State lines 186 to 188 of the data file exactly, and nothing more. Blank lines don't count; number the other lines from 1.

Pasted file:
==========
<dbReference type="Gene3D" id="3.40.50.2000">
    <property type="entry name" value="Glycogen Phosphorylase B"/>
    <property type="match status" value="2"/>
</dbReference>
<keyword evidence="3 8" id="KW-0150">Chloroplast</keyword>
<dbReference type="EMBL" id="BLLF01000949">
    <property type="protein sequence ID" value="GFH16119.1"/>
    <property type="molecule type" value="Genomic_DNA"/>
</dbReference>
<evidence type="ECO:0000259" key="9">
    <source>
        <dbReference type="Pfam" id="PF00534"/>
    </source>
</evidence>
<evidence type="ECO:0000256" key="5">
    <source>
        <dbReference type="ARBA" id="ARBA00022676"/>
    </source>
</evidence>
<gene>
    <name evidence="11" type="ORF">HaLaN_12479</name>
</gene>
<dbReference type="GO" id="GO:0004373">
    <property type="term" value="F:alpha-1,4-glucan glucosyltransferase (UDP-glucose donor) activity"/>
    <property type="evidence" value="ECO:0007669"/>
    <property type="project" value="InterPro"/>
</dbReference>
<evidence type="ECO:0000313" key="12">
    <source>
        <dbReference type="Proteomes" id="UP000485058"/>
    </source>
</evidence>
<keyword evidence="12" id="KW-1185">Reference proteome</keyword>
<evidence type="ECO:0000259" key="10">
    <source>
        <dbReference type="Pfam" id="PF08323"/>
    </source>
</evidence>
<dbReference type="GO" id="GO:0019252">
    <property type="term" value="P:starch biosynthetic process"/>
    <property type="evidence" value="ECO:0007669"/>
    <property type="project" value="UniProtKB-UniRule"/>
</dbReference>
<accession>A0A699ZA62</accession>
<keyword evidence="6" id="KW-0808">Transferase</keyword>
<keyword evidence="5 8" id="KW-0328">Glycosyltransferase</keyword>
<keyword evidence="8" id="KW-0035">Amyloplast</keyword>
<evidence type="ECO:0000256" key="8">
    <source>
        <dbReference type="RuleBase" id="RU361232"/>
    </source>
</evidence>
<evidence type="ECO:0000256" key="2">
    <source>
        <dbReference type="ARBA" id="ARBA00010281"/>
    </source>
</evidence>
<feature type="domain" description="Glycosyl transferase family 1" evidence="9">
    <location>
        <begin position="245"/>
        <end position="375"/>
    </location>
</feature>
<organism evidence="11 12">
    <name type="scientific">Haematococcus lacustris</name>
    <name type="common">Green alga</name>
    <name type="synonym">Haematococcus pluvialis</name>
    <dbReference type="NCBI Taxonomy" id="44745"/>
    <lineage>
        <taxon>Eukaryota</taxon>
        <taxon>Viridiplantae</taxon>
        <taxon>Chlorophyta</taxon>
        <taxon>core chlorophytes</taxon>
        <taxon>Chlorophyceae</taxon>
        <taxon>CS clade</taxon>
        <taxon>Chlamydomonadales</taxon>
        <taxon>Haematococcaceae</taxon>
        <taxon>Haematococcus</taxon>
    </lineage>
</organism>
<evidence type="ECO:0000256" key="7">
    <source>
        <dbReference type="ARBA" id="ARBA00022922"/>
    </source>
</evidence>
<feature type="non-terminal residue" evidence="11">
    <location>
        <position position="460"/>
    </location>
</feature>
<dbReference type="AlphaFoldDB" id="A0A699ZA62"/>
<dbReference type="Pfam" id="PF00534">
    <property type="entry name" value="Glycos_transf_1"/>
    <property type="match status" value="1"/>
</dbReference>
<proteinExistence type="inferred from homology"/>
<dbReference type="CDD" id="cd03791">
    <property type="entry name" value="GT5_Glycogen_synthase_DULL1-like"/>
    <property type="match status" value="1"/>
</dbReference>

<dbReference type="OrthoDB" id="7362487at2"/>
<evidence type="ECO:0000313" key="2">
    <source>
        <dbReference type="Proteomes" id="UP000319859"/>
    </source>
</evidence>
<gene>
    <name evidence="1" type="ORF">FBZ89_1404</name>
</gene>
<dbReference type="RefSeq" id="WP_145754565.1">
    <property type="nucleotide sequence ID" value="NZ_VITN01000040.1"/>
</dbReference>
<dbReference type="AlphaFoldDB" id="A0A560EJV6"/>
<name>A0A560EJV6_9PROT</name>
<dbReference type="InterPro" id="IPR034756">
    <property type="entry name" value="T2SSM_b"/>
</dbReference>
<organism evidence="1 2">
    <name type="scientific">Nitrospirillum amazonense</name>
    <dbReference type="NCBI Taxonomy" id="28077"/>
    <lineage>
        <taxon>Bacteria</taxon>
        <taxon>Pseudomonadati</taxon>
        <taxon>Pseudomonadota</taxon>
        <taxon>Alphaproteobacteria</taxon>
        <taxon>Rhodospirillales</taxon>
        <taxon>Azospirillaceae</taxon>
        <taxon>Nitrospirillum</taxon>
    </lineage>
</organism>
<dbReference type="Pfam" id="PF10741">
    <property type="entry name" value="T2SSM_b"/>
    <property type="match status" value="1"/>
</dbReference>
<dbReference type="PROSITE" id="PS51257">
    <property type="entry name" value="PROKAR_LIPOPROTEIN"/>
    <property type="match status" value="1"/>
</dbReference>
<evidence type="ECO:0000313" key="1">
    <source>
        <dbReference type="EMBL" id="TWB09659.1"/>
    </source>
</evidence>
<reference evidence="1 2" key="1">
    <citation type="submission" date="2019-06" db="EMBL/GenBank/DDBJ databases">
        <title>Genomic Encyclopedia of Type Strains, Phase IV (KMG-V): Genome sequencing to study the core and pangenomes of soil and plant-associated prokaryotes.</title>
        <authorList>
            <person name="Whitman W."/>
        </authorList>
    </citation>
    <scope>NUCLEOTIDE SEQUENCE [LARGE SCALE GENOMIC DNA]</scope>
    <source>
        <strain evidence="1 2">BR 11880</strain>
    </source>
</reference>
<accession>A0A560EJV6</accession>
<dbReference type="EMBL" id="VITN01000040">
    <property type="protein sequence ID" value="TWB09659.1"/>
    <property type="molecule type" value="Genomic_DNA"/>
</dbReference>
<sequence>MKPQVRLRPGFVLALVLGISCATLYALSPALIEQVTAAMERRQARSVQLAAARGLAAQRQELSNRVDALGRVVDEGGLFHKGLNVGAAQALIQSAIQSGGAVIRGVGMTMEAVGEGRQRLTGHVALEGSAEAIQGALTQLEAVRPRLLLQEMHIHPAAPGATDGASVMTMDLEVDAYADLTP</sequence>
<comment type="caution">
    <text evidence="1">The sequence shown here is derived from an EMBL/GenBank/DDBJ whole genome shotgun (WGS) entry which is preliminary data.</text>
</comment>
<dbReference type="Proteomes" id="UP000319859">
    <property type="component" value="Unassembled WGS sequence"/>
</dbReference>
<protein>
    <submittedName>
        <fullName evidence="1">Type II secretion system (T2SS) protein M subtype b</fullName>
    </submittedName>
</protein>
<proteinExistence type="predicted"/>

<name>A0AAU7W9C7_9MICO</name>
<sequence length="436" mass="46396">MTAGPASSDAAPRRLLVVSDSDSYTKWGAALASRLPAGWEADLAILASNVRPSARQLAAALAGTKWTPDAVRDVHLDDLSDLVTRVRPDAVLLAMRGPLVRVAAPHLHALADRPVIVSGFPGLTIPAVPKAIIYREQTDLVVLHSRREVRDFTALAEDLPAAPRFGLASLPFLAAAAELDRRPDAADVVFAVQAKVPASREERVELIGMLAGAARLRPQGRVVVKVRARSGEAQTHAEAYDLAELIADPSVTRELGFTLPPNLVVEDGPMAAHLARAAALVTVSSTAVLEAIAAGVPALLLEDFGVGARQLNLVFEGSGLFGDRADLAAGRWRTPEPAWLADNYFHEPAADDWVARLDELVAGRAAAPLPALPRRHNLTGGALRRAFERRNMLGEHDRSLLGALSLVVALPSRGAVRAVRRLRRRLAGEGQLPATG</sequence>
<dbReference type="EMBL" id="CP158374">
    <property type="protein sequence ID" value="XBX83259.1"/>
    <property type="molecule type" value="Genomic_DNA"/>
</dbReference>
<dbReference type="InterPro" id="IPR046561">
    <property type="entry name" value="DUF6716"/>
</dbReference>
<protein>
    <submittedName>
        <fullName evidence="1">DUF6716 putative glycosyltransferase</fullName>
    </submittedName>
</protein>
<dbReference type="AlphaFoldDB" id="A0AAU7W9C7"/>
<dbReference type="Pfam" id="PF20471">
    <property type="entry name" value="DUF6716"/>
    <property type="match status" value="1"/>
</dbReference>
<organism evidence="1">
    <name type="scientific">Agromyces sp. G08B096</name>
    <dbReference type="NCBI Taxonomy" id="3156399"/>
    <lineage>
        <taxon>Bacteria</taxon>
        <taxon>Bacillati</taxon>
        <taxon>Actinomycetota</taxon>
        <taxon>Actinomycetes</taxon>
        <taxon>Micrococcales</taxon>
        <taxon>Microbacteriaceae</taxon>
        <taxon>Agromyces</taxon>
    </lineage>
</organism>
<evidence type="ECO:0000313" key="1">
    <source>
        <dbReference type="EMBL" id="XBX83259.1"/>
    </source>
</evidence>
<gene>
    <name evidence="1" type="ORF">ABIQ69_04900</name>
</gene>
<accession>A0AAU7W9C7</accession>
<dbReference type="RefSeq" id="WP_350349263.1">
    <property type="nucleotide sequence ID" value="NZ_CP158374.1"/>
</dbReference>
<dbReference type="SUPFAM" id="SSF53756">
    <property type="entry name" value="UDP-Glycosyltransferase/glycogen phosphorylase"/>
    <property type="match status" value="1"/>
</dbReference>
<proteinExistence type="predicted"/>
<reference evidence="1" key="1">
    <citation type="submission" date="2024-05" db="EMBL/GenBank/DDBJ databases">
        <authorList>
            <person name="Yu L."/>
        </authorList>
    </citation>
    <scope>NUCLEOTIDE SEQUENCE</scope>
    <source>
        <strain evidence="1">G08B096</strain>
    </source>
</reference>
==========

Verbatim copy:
    </submittedName>
</protein>
<dbReference type="AlphaFoldDB" id="A0AAU7W9C7"/>